5. Take a break. Many therapists believe that taking a break from the work grind can have significant mental and physical health benefits. Professional speaker and executive coach Barbara Pagano practices a kind of fast-charging, scheduling a day every few months with no agenda. For her, that means staying in her pajamas, unplugging the phone, watching old movies, or reading a novel in bed. For that day nothing happens, except what she decides from hour to hour. She adds singer-songwriter Billy Joel: “There are times when you need to let the field lie fallow.” Joel is describing what farmers often do: let a plot sit so the soil can replenish itself.
6. Take the road less travelled. Occasionally pull off the freeway and onto a side road, literally and figuratively. That path can take you to the library or to the golf course. Do something out of the ordinary to avoid the beaten ruts of your life. Try a new route to work, a different radio station, or a different cereal. Break out of your old mold from time to time, with a new way of dressing or a different hobby. The road less traveled can be a reward after a demanding event, a carrot you reward yourself with, or it can be a good way to relax before a big event. Bobby Dodd, the legendary football coach at Georgia Tech, knew the power of this concept. While other coaches put their teams through brutal practices twice a day, Dodd’s team did their drills and practices, but then took time to relax, play football and enjoy the bowls. Did the idea work? In six consecutive championship games!
7. Stay still. Susan Taylor, Editorial Director of Essence, makes sure you have a quiet moment every morning. She sees it as a time to center herself, to sit still and listen. She carries a pen and paper with her to write down the ideas that occur to her. How she uses time alone should match her values, beliefs, and temperament. Some people set aside regular time each day to visualize themselves achieving their goals and dreams. Others read, pray, meditate, do yoga or simply watch a sunrise or sunset. Whatever form it takes, time spent alone can be hugely rewarding. Winners talk about an inner strength they find and how it helps them put conflicting demands into perspective. They feel more secure in their choices and more self-sufficient. They discover a sense of balance, a centeredness.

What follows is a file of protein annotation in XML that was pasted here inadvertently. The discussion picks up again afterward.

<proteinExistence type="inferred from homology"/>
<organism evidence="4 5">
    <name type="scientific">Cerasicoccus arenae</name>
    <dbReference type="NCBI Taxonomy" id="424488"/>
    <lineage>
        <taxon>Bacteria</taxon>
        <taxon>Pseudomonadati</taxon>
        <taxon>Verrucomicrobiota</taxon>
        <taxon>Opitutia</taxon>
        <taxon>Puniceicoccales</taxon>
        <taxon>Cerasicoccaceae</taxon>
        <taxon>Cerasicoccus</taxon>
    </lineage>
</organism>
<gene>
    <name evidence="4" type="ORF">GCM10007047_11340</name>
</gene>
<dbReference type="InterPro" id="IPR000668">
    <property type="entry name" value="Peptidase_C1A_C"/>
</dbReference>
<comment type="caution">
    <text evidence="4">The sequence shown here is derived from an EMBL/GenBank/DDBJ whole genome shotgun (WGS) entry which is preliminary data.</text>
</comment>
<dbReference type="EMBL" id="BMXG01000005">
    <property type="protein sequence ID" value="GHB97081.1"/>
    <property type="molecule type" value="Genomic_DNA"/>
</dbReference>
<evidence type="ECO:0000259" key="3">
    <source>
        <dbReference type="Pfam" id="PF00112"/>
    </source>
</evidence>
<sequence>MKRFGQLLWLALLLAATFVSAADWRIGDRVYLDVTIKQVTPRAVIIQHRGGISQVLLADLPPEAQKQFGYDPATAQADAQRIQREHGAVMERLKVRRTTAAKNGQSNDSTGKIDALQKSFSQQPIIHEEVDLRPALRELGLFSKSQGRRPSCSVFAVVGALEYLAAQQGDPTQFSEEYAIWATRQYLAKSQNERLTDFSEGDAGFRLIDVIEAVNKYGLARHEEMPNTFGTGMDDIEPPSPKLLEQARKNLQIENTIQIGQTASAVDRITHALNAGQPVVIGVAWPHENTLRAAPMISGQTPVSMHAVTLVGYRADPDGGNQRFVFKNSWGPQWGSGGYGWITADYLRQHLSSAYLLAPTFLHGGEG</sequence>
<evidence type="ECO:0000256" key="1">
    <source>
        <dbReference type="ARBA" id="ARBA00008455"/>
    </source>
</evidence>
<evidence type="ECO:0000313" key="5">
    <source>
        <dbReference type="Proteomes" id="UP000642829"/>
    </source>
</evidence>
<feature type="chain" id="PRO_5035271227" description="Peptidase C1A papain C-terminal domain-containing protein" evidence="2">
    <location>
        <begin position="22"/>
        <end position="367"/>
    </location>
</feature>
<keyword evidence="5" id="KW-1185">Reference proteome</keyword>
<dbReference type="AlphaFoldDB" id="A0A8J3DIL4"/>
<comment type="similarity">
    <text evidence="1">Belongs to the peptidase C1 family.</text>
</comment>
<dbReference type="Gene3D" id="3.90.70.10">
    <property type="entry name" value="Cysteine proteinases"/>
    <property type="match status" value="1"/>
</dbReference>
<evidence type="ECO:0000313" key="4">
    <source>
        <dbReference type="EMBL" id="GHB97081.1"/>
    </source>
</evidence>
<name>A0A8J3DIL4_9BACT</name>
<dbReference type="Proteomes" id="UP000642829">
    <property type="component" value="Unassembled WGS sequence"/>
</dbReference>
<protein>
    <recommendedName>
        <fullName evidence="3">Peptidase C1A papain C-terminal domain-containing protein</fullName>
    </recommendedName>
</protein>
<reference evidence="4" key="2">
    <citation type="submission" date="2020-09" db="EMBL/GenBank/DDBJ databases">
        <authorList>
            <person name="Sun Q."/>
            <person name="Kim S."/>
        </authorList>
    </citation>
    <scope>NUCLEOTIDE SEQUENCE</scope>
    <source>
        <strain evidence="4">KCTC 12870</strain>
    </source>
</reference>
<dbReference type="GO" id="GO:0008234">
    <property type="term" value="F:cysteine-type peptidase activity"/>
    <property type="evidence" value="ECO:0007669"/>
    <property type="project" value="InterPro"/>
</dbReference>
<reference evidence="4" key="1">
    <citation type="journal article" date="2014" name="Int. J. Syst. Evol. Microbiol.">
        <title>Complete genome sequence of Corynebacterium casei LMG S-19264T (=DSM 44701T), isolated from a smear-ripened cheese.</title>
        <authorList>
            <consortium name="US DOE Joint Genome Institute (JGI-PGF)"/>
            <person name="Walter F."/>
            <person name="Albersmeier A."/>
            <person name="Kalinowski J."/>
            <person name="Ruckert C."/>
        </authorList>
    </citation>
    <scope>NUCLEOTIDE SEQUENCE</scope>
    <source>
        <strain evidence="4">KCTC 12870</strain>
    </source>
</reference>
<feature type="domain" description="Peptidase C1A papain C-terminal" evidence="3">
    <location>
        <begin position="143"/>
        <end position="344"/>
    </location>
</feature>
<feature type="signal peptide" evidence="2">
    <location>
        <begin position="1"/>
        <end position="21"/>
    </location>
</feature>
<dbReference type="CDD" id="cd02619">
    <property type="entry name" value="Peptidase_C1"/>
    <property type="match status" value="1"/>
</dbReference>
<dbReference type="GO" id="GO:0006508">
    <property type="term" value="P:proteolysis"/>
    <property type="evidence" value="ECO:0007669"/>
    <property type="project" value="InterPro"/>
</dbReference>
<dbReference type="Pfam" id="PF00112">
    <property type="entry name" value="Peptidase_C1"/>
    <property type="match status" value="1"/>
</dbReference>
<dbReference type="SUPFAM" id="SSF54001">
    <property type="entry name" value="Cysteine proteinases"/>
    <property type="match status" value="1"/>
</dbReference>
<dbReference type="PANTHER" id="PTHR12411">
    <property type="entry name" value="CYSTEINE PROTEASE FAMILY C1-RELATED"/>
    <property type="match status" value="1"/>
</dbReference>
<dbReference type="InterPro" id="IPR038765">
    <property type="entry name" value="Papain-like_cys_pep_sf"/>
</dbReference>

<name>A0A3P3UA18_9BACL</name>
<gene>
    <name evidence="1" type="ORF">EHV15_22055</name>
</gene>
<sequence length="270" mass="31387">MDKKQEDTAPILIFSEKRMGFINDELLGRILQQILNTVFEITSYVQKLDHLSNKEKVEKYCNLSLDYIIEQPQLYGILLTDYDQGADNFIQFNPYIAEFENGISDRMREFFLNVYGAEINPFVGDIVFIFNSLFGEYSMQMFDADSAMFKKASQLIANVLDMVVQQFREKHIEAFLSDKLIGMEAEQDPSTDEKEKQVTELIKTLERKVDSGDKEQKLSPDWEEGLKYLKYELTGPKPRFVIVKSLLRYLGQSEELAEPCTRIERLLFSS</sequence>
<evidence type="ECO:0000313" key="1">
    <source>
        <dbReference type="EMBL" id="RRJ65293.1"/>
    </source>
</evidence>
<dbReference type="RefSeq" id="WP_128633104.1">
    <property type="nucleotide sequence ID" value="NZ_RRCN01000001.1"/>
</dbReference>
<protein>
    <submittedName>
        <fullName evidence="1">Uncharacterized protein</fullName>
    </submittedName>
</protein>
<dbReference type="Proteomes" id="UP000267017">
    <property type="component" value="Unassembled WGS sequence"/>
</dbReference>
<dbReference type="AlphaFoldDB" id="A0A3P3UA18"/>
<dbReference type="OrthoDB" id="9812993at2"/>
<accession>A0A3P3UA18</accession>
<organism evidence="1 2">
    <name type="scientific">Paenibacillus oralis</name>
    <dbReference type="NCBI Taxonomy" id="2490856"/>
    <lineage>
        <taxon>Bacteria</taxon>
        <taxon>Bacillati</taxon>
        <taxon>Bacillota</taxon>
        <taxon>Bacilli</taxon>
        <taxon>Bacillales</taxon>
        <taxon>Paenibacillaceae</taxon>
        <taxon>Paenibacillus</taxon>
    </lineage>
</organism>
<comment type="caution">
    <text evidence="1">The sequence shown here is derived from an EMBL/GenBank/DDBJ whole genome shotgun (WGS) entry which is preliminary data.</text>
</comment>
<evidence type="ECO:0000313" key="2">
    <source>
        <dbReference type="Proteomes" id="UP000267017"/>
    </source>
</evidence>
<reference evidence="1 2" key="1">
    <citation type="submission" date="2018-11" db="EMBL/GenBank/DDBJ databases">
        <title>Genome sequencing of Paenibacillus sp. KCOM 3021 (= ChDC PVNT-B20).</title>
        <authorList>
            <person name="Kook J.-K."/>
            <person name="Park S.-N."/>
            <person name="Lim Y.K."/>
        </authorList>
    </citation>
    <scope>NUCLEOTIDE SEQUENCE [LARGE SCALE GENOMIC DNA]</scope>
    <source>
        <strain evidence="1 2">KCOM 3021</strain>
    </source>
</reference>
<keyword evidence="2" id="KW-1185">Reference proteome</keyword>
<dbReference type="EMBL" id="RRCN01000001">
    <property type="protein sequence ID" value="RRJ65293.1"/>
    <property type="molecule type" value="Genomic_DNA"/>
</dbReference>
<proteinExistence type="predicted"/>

8. Be a patriot in times of peace. Joe Posner has achieved wealth and recognition selling life insurance. Several years ago, Posner helped form an organization in his hometown of Rochester, New York, to prepare underprivileged children for school and life and, he hopes, break the cycle of poverty. He may find an equally valuable way to give back through his church, hospital, civic club, alumni association, or doing some pro bono work. Or he can help people in private, even anonymously. There are powerful rewards for balancing personal interests with the needs of the greater good. One of the most wonderful is the sheer joy that can come from giving. Another reward is the better world you help create.
9. Do what you like to do. As a child, Aaron Copeland would spend hours listening to his sister practice the piano because he loved music. Following that love, he became America’s most famous classical music composer. When asked years later if that choice disappointed him, Copeland replied, “My life has been a lovely one.” What a word to sum up a life. By itself, loving what you do does not ensure success. You need to be good at what you love. But if you love what you do, the time you spend becoming competent is less likely to be burdensome.
10. Focus on strategy. As important as it is, how to save time to balance your life is not the final question. That question is, “What am I saving time for?” Strategy is all about being successful, but successful at what? If others pay your salary, being strategic usually means convincing them that you’re using their time in a way that benefits them. If there is a dispute about how you should use your time, convince the people who may reward or punish you that your idea of time use is appropriate, or find another job. The “what for?” The question should also be asked about the life you lead. It is truly a comprehensive question and gets to the question of the whole.
So what makes a life of balance successful? I can’t think of a better definition than the one given by Ralph Waldo Emerson:
Laugh many times and a lot; earn the respect of intelligent people and the affection of children; win the appreciation of honest critics and endure the betrayal of false friends; appreciate beauty, find the best in others; leave the world a little better, whether with a healthy child, orchard, or redeemed social status; to know that even one life has breathed better because I have lived. This is having achieved it.